The policing bill takes us one step closer to a Putin-esk police state

Fiona Townsley

March 14, 2022

As the world looks on in horror as protesters in Russia are imprisoned en masse, MPs are unified in their condemnation of Putin’s attack on civil liberties.

Yet, at the very same time, ministers prepare to tighten the noose around our own right to protest at home, the irony of which seems to be lost on them.

The Police, Crime, Sentencing and Courts Bill drags us away from the liberal democracy we are so proud to be and takes us one step closer to a Putin-esk police state.

In Russia, the erosion of the right to protest was a result of piecemeal legislation which slowly imposed greater and greater restrictions. The UK is following suit: most notably through the introduction of noise limits and the reduced threshold for criminality.

Under this bill protests can be banned for being too noisy. What’s next? Protests only allowed if no one notices them?

Protests are supposed to be disruptive. They are supposed to make people listen, and if the politicians can’t hear them, they can’t change policy. Not only is the principle illiberal, but this condition doesn’t work in practice.

Supposedly, police officers at the scene will make decisions based on a number of factors, including whether the surrounding windows are double-glazed. Clearly the police don’t have access to this kind of information and will therefore have to make a subjective on the spot decision.

Not only does this threaten the right to protest but it will also erode trust in the police who criticised this bill for ‘undoing years of good work reinstituting police legitimacy in the eyes of the public’. This arbitrary metric for banning protests feels like the start of a downward spiral that ends with protests only being allowed in certain locations, at certain times, by certain people and for certain issues, as is the case in Russia.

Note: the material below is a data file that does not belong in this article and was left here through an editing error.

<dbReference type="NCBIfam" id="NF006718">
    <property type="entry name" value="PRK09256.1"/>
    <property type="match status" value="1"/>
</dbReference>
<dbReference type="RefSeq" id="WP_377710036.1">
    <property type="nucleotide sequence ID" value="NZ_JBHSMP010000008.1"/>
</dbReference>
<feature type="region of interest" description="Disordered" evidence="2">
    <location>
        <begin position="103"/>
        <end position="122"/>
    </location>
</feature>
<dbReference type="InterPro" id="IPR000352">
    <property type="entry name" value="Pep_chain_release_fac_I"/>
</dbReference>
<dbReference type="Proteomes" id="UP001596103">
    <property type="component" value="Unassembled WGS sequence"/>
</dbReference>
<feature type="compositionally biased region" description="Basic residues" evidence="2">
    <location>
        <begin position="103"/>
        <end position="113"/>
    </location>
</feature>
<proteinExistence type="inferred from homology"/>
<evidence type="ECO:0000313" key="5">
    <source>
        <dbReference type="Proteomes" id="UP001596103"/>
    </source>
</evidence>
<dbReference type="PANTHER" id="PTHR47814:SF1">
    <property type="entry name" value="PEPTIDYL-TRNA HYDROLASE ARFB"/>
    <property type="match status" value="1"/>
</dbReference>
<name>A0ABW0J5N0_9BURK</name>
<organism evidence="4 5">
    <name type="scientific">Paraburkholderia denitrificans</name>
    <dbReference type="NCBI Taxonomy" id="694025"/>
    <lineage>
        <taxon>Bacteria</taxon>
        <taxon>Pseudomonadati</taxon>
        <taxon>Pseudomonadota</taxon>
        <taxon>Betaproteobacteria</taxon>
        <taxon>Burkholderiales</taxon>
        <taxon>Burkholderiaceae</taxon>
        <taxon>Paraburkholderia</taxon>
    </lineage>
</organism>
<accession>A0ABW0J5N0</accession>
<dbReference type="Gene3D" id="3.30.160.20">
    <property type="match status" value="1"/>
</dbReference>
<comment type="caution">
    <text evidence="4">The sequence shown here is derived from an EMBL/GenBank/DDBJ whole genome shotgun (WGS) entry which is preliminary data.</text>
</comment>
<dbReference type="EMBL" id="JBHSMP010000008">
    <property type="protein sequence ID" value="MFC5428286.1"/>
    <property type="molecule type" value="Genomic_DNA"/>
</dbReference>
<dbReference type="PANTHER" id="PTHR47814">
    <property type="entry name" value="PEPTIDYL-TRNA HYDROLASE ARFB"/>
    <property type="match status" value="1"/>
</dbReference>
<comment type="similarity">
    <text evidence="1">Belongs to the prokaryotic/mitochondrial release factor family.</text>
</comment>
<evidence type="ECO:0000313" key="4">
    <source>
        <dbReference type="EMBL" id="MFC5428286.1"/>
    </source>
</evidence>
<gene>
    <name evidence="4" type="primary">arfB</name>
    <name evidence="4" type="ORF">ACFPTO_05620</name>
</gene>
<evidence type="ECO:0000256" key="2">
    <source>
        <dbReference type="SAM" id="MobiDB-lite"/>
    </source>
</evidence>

The bill reduces the threshold for criminality, meaning a protestor can be arrested if they ‘know or ought to have known’ that a condition has been breached. Does this require each protester to have a working understanding of protest law so they know what classifies as a breach of a condition? The broad interpretation of this threshold will discourage people from spontaneously joining protests for fear that they ‘ought to have known’ that the actions broke a condition.

The bill is so vague that protesters have to rely on the reasonableness of those in authority. Once it becomes law, there is no stopping police officers and politicians from exploiting their new found power to erode a cornerstone of our democracy.

A Putin-esk interpretation of this bill would reduce the appropriate noise level to the extent that any legal protest was barely audible and would arrest all those involved, claiming they ‘ought to have known’. While I don’t expect the actions of the government or police to quite reflect Putin’s, we are relying on the restraint of authority figures to respect our right to protest, rather than the law.

Theresa May summed up a lot of the fear people have about this bill when saying: “it is tempting when Home Secretary to think that giving power to the Home Secretary is very reasonable, because we all think we are reasonable, but future Home Secretaries may not be so reasonable”.

Even if we assume that all those in authority positions respect the rights of protesters and act reasonably, the lack of clarity is likely to change the way that people behave. If protesters perceive a chance they could be arrested, they are far less likely to exercise this right. This is particularly true for those in more vulnerable positions in society for whom a fine or conviction is especially detrimental. If we allow this bill to come to fruition we will become a more passive nation as a result.

We are praising the Russians for acting bravely in using their right to protest. I just hope it doesn’t come to the point where UK citizens have to be brave to protest.


Written by Fiona Townsley

Fiona Townsley is a Research Associate at the Adam Smith Institute.

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